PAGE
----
by Phil Ambroziak

The road toward greater economic development has hit a rough patch for Métis communities in Saskatchewan’s northwest.

Recently, Pam Larson, CEO of the Clarence Campeau Development Fund, announced CCDF has been instructed to suspend its Métis Community Capacity Strategy (MCCS), a capacity building program designed to assist Métis communities gain a stronger foothold in various economic development initiatives. The suspension comes as a result of the Métis Nation-Saskatchewan’s (MN-S) decision to cancel its operating agreement with the province.

“On Oct. 31, the MN-S cancelled its operating agreement with the province and, as a result, the province now has no way of transferring funds to CCDF,” Larson explained. “As a short-term solution, the province tried to reach out to the MN-S to allow for the release of our third-quarter payments in December. This would have allowed us to operate status quo, at least for the time being, but the MN-S came back with a list of undisclosed stipulations which the province could not meet.”

Larson went on to say, if a solution is not found, it could result in CCDF not receiving its fourth-quarter funding in March either, which would translate into a reduction in funding of about $1.23 million.

“This is money the Métis will lose,” she added. “As a result, CCDF has been instructed by the board of directors operating expenses and programs must be either cut or scaled back in anticipation of a long negotiation between the province and the MN-S… funding has been discontinued unless the MN-S agrees to re-establish through a release letter to the province.”

There are several communities that fall under CCDF’s Métis Community Capacity Strategy. Six of these include Ile-a-la Crosse, Pinehouse, La Loche, Green Lake, Buffalo Narrows and Beauval.

Struggle met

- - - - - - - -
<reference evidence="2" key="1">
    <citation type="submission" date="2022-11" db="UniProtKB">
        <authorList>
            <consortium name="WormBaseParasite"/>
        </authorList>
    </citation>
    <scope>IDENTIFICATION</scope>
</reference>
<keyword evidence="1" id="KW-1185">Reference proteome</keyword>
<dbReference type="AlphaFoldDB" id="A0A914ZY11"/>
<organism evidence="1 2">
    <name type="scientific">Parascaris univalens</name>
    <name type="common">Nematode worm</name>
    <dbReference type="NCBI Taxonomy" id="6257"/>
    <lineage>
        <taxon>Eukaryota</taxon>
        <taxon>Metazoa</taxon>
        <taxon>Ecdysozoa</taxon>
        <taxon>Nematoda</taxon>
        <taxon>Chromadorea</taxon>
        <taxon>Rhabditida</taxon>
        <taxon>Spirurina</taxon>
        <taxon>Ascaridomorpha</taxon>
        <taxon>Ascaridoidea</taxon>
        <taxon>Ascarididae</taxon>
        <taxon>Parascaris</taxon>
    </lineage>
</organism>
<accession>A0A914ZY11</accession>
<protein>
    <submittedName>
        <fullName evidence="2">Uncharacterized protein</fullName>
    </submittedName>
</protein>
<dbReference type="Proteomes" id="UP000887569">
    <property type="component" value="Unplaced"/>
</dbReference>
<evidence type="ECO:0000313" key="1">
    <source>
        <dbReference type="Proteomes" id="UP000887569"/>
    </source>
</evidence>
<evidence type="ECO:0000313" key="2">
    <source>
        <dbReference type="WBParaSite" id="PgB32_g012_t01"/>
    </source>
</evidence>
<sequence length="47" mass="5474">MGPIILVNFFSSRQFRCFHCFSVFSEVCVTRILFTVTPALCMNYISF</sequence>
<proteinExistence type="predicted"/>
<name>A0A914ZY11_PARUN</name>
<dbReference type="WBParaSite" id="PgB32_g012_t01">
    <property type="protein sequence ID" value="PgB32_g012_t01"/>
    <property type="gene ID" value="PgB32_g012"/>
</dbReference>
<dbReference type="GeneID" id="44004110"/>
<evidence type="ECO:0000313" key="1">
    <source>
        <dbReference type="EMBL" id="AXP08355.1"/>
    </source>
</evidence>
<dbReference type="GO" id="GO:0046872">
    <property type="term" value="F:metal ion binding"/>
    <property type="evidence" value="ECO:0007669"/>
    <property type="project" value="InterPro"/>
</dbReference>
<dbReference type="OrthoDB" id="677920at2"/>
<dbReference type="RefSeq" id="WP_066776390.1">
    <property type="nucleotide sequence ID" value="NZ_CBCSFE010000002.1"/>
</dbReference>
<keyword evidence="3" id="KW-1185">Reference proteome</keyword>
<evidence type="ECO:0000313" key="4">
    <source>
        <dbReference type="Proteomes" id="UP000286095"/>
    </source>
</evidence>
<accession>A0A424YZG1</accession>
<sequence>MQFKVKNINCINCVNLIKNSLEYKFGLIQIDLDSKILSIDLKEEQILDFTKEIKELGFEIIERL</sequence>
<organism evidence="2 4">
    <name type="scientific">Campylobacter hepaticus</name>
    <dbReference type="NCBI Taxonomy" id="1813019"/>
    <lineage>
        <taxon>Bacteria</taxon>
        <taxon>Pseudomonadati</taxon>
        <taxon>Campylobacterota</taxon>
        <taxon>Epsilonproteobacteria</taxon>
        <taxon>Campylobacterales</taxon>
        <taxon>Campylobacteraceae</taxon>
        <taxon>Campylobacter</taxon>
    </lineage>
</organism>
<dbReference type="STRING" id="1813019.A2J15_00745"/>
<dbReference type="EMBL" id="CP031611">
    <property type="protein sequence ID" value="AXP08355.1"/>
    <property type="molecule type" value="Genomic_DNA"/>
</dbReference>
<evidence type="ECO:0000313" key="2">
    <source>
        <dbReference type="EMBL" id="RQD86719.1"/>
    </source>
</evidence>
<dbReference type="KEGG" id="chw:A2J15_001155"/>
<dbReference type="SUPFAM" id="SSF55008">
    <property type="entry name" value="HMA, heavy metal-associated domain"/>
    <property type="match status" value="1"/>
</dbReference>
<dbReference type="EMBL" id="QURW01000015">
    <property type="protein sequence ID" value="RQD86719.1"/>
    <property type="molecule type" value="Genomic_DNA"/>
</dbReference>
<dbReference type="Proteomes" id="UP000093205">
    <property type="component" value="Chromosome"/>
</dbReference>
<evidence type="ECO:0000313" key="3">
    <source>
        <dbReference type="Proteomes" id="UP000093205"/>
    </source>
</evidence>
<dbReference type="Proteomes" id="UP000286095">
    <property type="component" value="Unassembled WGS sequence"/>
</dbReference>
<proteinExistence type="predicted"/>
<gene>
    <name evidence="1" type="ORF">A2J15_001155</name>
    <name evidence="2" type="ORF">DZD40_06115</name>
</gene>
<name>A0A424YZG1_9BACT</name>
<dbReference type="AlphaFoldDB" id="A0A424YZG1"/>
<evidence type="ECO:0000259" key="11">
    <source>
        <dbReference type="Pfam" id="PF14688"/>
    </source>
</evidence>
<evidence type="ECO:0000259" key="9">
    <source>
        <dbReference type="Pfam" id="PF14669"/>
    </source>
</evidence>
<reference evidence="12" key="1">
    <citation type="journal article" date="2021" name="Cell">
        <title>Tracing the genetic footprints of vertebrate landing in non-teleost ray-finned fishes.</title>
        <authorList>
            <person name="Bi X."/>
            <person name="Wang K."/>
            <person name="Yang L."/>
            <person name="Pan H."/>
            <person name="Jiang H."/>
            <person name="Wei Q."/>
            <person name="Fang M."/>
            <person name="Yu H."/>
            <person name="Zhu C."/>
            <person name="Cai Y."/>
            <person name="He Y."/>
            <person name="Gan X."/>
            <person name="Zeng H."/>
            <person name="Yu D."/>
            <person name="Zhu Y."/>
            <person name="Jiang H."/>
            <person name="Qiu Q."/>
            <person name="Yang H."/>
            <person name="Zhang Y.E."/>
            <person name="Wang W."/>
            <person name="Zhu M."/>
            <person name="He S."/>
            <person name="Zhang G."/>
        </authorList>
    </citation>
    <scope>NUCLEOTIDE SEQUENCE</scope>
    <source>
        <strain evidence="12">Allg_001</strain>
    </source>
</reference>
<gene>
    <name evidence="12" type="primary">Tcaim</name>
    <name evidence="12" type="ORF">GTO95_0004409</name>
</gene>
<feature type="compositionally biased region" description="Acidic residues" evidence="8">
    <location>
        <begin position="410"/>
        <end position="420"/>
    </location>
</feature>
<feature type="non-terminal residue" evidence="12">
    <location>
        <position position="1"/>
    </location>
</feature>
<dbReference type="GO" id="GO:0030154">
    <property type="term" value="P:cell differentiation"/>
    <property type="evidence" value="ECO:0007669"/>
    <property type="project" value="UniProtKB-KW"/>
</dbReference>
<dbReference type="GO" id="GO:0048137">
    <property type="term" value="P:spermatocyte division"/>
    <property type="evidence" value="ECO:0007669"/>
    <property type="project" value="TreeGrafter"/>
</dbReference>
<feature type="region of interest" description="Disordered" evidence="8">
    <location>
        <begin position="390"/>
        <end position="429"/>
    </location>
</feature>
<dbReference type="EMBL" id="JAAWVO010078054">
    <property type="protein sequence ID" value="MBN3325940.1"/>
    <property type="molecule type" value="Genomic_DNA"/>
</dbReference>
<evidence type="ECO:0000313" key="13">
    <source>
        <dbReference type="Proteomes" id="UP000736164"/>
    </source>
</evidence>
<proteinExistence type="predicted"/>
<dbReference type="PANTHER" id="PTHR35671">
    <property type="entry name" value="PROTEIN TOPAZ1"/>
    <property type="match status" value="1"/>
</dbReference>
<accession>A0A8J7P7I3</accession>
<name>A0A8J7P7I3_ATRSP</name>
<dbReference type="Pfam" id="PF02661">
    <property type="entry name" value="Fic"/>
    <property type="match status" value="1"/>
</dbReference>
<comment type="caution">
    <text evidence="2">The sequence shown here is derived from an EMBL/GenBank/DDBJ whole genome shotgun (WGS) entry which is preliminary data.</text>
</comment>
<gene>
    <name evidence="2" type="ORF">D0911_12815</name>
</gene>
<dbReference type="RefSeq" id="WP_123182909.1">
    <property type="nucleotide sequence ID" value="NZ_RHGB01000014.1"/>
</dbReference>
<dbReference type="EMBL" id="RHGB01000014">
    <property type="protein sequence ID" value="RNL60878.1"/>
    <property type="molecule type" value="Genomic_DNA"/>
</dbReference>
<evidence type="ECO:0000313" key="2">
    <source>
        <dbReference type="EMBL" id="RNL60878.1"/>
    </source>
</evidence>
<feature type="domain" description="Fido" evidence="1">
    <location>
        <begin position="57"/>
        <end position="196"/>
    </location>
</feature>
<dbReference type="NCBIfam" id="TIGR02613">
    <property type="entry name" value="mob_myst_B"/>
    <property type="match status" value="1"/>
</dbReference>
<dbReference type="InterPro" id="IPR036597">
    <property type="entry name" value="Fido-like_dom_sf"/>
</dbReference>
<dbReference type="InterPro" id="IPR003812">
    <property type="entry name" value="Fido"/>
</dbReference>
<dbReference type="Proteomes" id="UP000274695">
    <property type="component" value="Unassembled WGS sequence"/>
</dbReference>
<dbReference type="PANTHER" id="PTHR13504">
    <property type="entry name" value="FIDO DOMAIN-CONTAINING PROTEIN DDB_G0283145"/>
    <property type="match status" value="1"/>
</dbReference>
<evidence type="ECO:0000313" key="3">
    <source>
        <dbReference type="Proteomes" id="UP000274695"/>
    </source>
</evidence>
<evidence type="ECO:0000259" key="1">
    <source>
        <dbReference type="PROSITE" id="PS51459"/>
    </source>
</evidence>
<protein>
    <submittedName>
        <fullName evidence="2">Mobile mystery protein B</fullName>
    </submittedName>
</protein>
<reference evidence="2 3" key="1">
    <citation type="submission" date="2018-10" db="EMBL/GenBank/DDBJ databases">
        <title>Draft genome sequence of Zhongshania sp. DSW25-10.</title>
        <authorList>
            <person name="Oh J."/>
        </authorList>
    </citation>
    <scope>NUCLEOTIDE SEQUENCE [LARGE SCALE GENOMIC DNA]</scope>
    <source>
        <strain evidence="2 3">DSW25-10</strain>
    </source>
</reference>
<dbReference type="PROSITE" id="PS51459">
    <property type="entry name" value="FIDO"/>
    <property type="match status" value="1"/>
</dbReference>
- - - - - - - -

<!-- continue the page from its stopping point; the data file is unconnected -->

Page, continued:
“Before this program was offered to the community, our economic development struggled somewhat in terms of finding the resources to put together a decent business plan or proposal for the purpose of seeking financial funding in the way of grants and loans,” explained Beauval mayor Nick Daigneault. “Our economic development arm – Beauval Development Inc. – was successful in 2014 in receiving funds from Clarence Campeau to start one of its first businesses, Blueberry Hill Water Bottling Company. This was done without the assistance of the MCCS program and took some time to gather the financial resources and find the right consultant to get the business proposal together. When the MCCS program was introduced in 2017, we were able to access business consultants, economic analysts, legal advice, and finance/accounting advice. This ushered in a renewed sense of excitement being able to take some of the business ideas and opportunities and run them through the MCCS program that had consultants and analysts pick apart the idea and see if there was some merit to this.”

Before the introduction of the MCCS, Daigneault said, if his community wanted to accomplish something like this, it would cost anywhere between $10,000 to $20,000.

“Our community was very careful in what opportunities it wanted to pursue because of this, sometimes the business idea never went anywhere as a result,” he added. “Beauval’s involvement in the strategy has been nothing but positive. We utilized the consultants to learn more about economic development board governance, financial statements, budgeting and developing an actual strategy for our economic development company. These things normally took a long time due to financial constraints or lack of guidance. In March of this year, Beauval Development Inc. acquired a local convenience store to add to its group of businesses. This could not have been done without the support and guidance of the strategy and the grant and loan funds provided by CCDF.”

This, Daigneault said, is why he is displeased with the MN-S’ recent decision.

“The program has now been suspended, leaving communities like Beauval in the dark as to where to access funds,” he said. “Small communities don’t often have that kind of money to toss around when developing an idea.”

Larson, meanwhile, said the MN-S can easily solve the current situation by allowing the province to release the third-quarter funding to CCDF.

“All it takes is the stroke of a pen by signing the letter the province gave to them,” she said. “I remain hopeful a solution can be found by the time the next payment is due, which is in March. If a solution is found, things can go back to normal and we can get our strategy up and running once again.”

Daigneault echoed this, stating it is entirely possible for the MN-S to negotiate new agreements whilst the current one plays itself through.

“This leads me to further believe our Métis communities are being used as a bargaining tool, something that is not appreciated,” he said.

Northern Pride reached out to MN-S president Glen McCallum for comment. He did not return calls, but the MN-S did issue a brief statement regarding the MCCS.

“In November, the MN-S agreed to the funding of Q3 and Q4 flowing,” set statement reads. “It’s now in the province’s hands.”

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